Taking Your Pup To the Beach

Everything you need to know to have a fun and safe experience with your pup at the beach!

There's a few things to think about when making the decision to bring your dog to the beach with you. Some of our experienced beach-goers compiled this resource with pretty much everything you need to know.

Should I bring my dog to the beach?

  • Temperature matters!

  • Early morning or evening after the sun sets is the best time to bring your pup

  • The recommended times are before 10 am and at least after 4 pm, usually later

  • If you can’t walk in the sand without burning your feet, your pup should not go to the beach

  • Some beaches have times when dogs are not allowed on the beach between Memorial Day and Labor Day. You can check online or the beach will usually have a sign.

  • SDITs in vest are exempt from this in most states - see our Access Law Map for more info!

  • Is your SDIT allowed to go to the beach?

  • Your org may have certain restrictions like vaccination status or maturity level. Check with your point of contact before taking your pup to the beach!



What to bring:

  • Long Line

  • We recommend getting a biothane or other waterproof leash and collar that will not tarnish and become dirty and damaged in the water

  • Life jacket (if necessary)

  • Booties and/or paw wax

  • Water bottle & water bowl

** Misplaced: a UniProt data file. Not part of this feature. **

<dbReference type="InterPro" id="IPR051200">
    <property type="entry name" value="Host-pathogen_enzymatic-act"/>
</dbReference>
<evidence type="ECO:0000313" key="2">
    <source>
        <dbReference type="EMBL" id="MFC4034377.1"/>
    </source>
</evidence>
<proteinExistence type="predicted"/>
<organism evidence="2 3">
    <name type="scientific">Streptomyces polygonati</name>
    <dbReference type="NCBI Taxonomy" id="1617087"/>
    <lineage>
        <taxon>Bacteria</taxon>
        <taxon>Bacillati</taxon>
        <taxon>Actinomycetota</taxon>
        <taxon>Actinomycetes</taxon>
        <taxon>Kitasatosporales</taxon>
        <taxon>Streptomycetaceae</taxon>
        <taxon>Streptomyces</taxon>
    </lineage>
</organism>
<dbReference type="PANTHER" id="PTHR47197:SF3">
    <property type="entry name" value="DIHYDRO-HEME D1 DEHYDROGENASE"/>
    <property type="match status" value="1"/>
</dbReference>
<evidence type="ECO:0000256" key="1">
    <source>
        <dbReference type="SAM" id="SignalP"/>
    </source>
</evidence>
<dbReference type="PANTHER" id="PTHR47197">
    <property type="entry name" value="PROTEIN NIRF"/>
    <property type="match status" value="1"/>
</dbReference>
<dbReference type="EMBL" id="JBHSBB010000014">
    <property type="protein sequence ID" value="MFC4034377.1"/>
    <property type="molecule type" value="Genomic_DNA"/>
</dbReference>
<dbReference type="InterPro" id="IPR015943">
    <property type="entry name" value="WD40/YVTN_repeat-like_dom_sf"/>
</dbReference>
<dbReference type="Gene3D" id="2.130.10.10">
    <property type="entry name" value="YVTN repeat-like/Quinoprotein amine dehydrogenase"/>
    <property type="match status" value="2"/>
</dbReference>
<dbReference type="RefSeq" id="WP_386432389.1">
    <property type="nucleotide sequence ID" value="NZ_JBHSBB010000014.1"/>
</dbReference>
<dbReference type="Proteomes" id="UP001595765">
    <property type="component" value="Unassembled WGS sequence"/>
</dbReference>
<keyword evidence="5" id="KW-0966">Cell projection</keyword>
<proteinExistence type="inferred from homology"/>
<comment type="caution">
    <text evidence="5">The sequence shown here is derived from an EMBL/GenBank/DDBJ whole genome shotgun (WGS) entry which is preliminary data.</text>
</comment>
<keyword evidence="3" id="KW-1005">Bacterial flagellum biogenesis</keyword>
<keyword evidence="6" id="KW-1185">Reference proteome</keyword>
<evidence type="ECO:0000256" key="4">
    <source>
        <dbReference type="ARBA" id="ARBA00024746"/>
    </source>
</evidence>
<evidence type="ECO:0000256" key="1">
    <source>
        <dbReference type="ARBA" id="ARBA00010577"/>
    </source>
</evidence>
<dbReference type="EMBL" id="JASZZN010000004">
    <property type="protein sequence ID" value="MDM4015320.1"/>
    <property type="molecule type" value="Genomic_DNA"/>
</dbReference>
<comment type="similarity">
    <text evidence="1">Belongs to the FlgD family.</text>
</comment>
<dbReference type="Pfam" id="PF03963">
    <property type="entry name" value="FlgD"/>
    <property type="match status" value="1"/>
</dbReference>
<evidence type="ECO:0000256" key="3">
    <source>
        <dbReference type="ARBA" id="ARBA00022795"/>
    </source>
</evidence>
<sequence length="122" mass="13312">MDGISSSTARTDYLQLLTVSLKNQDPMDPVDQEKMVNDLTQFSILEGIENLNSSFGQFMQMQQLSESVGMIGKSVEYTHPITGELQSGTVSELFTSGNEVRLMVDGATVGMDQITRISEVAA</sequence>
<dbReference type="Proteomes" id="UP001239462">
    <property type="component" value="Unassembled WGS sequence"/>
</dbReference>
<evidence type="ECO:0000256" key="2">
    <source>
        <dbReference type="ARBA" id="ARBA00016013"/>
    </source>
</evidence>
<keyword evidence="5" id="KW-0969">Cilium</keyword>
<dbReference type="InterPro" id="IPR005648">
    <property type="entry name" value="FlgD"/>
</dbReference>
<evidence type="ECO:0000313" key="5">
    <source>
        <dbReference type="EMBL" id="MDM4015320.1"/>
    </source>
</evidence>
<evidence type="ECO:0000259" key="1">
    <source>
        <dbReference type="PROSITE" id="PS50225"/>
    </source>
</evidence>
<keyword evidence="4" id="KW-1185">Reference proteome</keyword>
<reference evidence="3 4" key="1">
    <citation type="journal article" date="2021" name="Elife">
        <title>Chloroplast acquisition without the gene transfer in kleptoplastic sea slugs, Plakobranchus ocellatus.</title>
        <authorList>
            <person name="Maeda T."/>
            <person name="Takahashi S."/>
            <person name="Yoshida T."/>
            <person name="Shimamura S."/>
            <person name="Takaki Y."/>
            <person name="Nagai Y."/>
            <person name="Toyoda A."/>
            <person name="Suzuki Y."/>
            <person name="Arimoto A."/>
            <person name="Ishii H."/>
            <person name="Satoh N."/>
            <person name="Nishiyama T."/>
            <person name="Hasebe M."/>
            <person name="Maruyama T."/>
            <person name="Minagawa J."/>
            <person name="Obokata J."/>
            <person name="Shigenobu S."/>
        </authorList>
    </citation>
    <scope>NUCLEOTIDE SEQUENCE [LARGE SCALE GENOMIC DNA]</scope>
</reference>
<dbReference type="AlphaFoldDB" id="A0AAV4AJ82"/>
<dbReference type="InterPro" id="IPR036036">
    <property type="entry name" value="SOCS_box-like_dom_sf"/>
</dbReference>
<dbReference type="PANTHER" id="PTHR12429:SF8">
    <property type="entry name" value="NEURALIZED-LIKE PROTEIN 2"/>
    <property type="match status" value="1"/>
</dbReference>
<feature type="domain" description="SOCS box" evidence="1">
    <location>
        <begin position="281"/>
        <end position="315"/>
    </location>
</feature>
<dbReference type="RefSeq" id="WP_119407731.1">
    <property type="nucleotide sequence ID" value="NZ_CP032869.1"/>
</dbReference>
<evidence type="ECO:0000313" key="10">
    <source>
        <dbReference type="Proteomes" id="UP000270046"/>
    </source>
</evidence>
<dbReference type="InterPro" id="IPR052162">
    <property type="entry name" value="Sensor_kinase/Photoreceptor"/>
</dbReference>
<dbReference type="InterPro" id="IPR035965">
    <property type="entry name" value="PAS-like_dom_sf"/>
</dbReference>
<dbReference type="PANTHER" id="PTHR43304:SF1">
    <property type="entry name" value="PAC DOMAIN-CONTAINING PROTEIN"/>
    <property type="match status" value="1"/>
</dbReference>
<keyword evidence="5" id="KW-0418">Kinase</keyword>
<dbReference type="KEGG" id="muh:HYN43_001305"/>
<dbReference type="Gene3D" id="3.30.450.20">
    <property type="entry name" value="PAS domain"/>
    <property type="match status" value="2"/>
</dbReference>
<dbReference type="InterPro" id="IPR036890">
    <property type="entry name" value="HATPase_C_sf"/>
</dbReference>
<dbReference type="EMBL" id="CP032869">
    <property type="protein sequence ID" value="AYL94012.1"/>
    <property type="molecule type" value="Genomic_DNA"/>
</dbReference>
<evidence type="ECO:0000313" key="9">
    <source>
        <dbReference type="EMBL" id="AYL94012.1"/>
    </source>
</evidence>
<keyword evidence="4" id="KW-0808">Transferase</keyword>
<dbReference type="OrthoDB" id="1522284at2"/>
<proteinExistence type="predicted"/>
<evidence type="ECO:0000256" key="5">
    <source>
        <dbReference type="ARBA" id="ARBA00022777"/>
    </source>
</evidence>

• Some form of shade (umbrella)

  • A toy that floats

  • Shampoo

  • For post-beach bath time!

  • Mat/towel to lay on

  • ($20 cooling mat from Target is a great option!)


Health & Safety:

  • Keep your eye out for off-leash dogs

  • For some reason lots of people have their dog off-leash at the beach and not all of them have great recall

  • If you have a dog that doesn't like to be approached by off-leash dogs, you may want to leave them home

  • Always bathe your pup after going to the beach!!

  • Sand can cause itchy skin and other skin problems, including sand mites

  • Don't let your pup eat too much sand

  • This may seem obvious but some of them really like it and you'll see it again later

  • Don't let your pup drink the salt water

  • This could dehydrate them and/or could make them sick

  • Opt to go to a beach on the bay instead where the water is fresher

  • Signs of heat exhaustion and heat stroke in dogs:

  • Hyperventilation

  • Excessive panting

  • Dry gums that become pale

  • Increased salivation

  • Erratic or rapid pulse

  • Confusion

  • Weakness

  • Diarrhea

  • Vomiting

  • Possibly rectal bleeding

  • What to do if you see these signs:

  • If you suspect your dog is overheating they need to see a vet

  • Seizure or cardiac arrest may occur if the dog overheats

  • Check your pup’s temperature

  • Put cool wet towels over the neck, under the armpits, and between the hind legs. Wetting the ear flaps and paw pads using cool water is also advisable. If you are outdoors, a stream or pond can be used to help cool down.

  • Never force water into the mouth as he may likely suck it out into his lungs. If your pooch refuses to drink, try wetting the tongue with the water instead. Do not offer ice to a dog experiencing heatstroke. If eaten, ice can cool the core body temperature too quickly, shocking the system.




As long as you take the proper precautions, going to the beach with your pup can be a fun and exciting experience for everyone!

But remember your pup can also always stay at home or with a sitter.